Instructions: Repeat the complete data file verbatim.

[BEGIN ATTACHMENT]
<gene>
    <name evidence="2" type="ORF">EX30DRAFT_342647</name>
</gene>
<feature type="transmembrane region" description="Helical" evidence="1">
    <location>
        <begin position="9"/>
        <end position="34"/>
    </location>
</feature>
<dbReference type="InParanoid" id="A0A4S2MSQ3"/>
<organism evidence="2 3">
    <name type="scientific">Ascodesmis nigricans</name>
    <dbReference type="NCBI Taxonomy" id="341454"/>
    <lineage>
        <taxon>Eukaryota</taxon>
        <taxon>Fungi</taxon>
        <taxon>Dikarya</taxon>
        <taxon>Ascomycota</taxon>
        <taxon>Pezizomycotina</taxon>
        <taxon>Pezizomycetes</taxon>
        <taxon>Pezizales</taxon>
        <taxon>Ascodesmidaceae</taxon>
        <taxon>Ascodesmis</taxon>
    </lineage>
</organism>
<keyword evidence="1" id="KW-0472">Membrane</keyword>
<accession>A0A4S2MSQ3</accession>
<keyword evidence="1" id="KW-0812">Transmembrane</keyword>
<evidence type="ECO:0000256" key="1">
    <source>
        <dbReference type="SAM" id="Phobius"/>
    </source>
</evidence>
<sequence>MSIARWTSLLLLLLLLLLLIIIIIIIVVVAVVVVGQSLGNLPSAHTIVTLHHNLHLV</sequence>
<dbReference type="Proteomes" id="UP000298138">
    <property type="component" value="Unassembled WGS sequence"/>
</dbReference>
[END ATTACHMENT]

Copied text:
<gene>
    <name evidence="2" type="ORF">EX30DRAFT_342647</name>
</gene>
<feature type="transmembrane region" description="Helical" evidence="1">
    <location>
        <begin position="9"/>
        <end position="34"/>
    </location>
</feature>
<dbReference type="InParanoid" id="A0A4S2MSQ3"/>
<organism evidence="2 3">
    <name type="scientific">Ascodesmis nigricans</name>
    <dbReference type="NCBI Taxonomy" id="341454"/>
    <lineage>
        <taxon>Eukaryota</taxon>
        <taxon>Fungi</taxon>
        <taxon>Dikarya</taxon>
        <taxon>Ascomycota</taxon>
        <taxon>Pezizomycotina</taxon>
        <taxon>Pezizomycetes</taxon>
        <taxon>Pezizales</taxon>
        <taxon>Ascodesmidaceae</taxon>
        <taxon>Ascodesmis</taxon>
    </lineage>
</organism>
<keyword evidence="1" id="KW-0472">Membrane</keyword>
<accession>A0A4S2MSQ3</accession>
<keyword evidence="1" id="KW-0812">Transmembrane</keyword>
<evidence type="ECO:0000256" key="1">
    <source>
        <dbReference type="SAM" id="Phobius"/>
    </source>
</evidence>
<sequence>MSIARWTSLLLLLLLLLLLIIIIIIIVVVAVVVVGQSLGNLPSAHTIVTLHHNLHLV</sequence>
<dbReference type="Proteomes" id="UP000298138">
    <property type="component" value="Unassembled WGS sequence"/>
</dbReference>